Pleural Tumors Overview
Cancer of the pleura is a virulent and lethal malignancy. Primary tumors of the pleura are rare, whereas metastatic tumors, often in the form of malignant pleural effusions, are quite common. Primary tumors of the pleura, malignant pleural mesothelioma being the most common, are typically associated with a life expectancy of less than a year. Metastatic cancers to the pleura, including non–small-cell lung cancer (NSCLC), represent stage IV disease and usually coincide with the most adverse prognosis for the primary cancer that has spread to the pleura.
The most common form of treatment for pleural cancers is systemic therapy and/or palliative care, since the majority of pleural cancers represent metastatic disease. Surgery is not typically considered an effective treatment because of the essentially impossible task of achieving a true negative margin for these cancers that coat every surface of the chest cavity. In an investigational capacity, however, surgery has become the cornerstone of highly aggressive multimodal treatment plans in selected patients, and the most widespread application in malignant pleural mesothelioma.
With the expectation that microscopic disease will remain after even the most aggressive surgical resections, one approach has been to combine an intraoperative adjuvant therapy with systemic therapy and, sometimes, adjuvant external beam radiation. The intraoperative adjuvant therapies include the following: chemotherapy, with or without hyperthermia, heated povidone iodine, radioisotopic radiation, intraoperative photon radiation, and photodynamic therapy (PDT).1 This chapter focuses on the combination of surgery and PDT and the application of this technique in malignant pleural mesothelioma.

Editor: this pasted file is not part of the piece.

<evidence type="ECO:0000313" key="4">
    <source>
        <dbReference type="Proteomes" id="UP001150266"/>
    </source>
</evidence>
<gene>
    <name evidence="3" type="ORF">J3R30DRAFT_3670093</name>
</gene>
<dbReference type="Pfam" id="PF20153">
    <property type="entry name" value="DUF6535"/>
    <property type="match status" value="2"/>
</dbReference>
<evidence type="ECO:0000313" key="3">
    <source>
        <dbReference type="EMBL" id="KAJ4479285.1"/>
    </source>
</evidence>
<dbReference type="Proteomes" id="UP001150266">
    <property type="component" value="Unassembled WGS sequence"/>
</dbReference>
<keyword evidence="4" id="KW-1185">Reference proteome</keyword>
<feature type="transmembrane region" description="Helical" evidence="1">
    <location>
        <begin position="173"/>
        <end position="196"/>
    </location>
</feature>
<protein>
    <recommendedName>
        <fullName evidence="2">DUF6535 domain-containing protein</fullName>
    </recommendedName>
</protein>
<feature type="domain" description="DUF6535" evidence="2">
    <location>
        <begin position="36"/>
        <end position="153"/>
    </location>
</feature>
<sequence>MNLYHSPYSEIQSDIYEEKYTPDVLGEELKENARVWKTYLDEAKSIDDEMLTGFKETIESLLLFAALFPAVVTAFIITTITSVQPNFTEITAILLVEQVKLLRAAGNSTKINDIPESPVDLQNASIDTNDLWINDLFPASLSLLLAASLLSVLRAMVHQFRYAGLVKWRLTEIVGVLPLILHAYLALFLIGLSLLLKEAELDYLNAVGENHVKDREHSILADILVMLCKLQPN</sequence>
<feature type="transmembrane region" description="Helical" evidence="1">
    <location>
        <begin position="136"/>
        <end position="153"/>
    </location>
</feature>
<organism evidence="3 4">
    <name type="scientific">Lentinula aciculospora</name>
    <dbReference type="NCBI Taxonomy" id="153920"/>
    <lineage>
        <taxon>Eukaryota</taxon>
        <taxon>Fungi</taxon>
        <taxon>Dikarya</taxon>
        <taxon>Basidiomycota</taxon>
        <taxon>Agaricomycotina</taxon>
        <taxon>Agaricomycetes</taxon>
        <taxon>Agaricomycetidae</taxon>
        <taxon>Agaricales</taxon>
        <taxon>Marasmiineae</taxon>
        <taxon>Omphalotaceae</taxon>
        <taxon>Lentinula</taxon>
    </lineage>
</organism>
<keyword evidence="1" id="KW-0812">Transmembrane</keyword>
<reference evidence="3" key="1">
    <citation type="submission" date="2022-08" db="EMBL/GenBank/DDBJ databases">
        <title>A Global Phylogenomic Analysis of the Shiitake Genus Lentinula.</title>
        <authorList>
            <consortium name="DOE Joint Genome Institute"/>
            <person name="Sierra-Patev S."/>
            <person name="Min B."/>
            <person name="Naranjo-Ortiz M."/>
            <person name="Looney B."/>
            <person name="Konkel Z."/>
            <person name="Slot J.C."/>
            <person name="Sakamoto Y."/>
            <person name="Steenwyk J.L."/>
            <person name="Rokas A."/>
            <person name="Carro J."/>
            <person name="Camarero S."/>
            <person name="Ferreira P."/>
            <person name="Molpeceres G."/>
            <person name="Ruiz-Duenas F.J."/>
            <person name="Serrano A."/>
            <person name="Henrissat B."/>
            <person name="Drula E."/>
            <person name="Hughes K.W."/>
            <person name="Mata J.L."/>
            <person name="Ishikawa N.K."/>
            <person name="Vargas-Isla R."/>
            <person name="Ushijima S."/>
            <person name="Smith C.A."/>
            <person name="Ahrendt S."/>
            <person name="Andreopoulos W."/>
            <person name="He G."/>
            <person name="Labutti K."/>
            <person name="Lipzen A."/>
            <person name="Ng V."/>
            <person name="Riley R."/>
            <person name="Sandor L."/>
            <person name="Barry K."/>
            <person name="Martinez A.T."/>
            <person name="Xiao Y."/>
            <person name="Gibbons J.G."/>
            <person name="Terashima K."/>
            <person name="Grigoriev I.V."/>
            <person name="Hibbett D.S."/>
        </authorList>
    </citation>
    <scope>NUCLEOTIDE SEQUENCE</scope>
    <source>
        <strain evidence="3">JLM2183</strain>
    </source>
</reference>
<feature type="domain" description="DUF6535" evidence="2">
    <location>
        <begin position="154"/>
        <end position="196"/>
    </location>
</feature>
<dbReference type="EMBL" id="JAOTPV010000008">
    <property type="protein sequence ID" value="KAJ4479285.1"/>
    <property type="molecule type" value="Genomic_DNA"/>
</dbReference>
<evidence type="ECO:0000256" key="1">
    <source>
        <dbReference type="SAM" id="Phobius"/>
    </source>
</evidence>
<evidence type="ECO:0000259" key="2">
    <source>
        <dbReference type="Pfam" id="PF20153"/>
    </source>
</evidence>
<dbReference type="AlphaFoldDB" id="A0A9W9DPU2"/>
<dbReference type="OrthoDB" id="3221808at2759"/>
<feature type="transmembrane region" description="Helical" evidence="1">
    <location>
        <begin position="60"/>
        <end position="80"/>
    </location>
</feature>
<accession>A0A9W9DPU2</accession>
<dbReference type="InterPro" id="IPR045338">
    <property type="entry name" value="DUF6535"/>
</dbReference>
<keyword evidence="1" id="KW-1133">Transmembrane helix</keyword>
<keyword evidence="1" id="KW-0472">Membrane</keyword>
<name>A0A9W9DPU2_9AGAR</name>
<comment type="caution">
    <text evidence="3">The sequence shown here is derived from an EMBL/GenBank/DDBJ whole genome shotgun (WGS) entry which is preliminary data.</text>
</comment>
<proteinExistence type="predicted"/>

PDT is a technique for killing tumors which uses a photosensitizer that is activated by visible light. It has been observed that photosensitizers are preferentially taken up by, or retained in, tumor cells.2,3 Once inside the cells, the photosensitizer is activated by a laser light with a wavelength specific to the sensitizer’s absorption spectrum. Activation of the photosensitizer in the presence of oxygen results in the production of excited species of oxygen capable of inducing cell death. Cell death occurs by apoptosis or from direct destruction of certain cellular elements.4,5 In addition, PDT may result in neovascular damage that may compromise the tumor’s blood supply.6 Finally, when PDT is used to treat cancer, it appears to enhance the host’s immune response to the tumor.7,8
In addition to the presence of oxygen, the items needed to perform pleural PDT include the photosensitizer, a light source, and a dosimetry system. PDT is a dose-dependent treatment. That is, without light activation there is no effect on cells that contain the photosensitizer. The overall effect of PDT increases with the amount of activating light delivered. Although photosensitizers may demonstrate some selectivity for neoplastic cells, they also partition into normal tissues and will cause some degree of damage to those tissues when exposed to light. This is critical, especially for pleural PDT, as injury to any structure in the chest can occur absent meticulous attention to light dosimetry.
The majority of experience with pleural PDT has been with two photosensitizers, Photofrin and Foscan. Photofrin (dihematoporphyrin derivate) was the first commercially available photosensitizer and has its major excitation wavelengths in the UV region (200–450 nm), the green region (510 nm), and a small absorption peak in the red (630 nm) region of the light spectrum. Meta-tetrahydroxyphenylchloride (Foscan®) is the second drug that has been used for treating mesothelioma.2 It has major absorption peaks in the UV (200–450 nm) green regions (520 nm), with the highest peak in the red region at 652 nm. Although the shorter wavelengths have higher energy, red light is used for greater tissue penetration, which can be up to several centimeters depending on the absorption and scattering characteristics of the tissue.